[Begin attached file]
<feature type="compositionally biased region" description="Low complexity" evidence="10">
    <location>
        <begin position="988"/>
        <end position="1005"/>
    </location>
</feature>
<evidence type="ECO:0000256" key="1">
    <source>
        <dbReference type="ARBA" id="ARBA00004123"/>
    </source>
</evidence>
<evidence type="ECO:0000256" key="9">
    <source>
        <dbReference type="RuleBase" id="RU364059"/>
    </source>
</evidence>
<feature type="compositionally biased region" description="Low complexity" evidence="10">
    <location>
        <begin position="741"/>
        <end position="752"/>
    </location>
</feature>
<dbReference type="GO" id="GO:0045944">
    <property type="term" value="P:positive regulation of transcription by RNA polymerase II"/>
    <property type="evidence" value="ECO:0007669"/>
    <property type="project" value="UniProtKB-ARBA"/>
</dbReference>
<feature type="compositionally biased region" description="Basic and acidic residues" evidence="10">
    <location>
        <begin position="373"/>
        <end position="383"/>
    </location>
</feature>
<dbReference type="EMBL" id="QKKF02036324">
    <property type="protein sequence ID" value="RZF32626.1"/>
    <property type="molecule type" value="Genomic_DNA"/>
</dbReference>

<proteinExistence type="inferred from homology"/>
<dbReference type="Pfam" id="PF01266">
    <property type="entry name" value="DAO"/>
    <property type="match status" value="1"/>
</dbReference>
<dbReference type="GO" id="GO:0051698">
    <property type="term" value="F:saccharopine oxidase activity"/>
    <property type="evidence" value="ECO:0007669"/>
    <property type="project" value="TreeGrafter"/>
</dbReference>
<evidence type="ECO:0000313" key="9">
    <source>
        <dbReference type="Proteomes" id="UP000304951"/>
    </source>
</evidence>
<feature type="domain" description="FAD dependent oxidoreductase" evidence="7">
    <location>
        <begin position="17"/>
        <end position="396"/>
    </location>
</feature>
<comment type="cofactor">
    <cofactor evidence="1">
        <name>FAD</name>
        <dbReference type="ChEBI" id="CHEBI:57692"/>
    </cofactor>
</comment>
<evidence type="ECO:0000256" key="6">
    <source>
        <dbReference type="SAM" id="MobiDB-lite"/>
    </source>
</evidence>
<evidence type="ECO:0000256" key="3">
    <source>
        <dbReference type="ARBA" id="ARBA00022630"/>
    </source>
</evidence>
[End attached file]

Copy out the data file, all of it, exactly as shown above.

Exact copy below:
<feature type="compositionally biased region" description="Low complexity" evidence="10">
    <location>
        <begin position="988"/>
        <end position="1005"/>
    </location>
</feature>
<evidence type="ECO:0000256" key="1">
    <source>
        <dbReference type="ARBA" id="ARBA00004123"/>
    </source>
</evidence>
<evidence type="ECO:0000256" key="9">
    <source>
        <dbReference type="RuleBase" id="RU364059"/>
    </source>
</evidence>
<feature type="compositionally biased region" description="Low complexity" evidence="10">
    <location>
        <begin position="741"/>
        <end position="752"/>
    </location>
</feature>
<dbReference type="GO" id="GO:0045944">
    <property type="term" value="P:positive regulation of transcription by RNA polymerase II"/>
    <property type="evidence" value="ECO:0007669"/>
    <property type="project" value="UniProtKB-ARBA"/>
</dbReference>
<feature type="compositionally biased region" description="Basic and acidic residues" evidence="10">
    <location>
        <begin position="373"/>
        <end position="383"/>
    </location>
</feature>
<dbReference type="EMBL" id="QKKF02036324">
    <property type="protein sequence ID" value="RZF32626.1"/>
    <property type="molecule type" value="Genomic_DNA"/>
</dbReference>

<proteinExistence type="inferred from homology"/>
<dbReference type="Pfam" id="PF01266">
    <property type="entry name" value="DAO"/>
    <property type="match status" value="1"/>
</dbReference>
<dbReference type="GO" id="GO:0051698">
    <property type="term" value="F:saccharopine oxidase activity"/>
    <property type="evidence" value="ECO:0007669"/>
    <property type="project" value="TreeGrafter"/>
</dbReference>
<evidence type="ECO:0000313" key="9">
    <source>
        <dbReference type="Proteomes" id="UP000304951"/>
    </source>
</evidence>
<feature type="domain" description="FAD dependent oxidoreductase" evidence="7">
    <location>
        <begin position="17"/>
        <end position="396"/>
    </location>
</feature>
<comment type="cofactor">
    <cofactor evidence="1">
        <name>FAD</name>
        <dbReference type="ChEBI" id="CHEBI:57692"/>
    </cofactor>
</comment>
<evidence type="ECO:0000256" key="6">
    <source>
        <dbReference type="SAM" id="MobiDB-lite"/>
    </source>
</evidence>
<evidence type="ECO:0000256" key="3">
    <source>
        <dbReference type="ARBA" id="ARBA00022630"/>
    </source>
</evidence>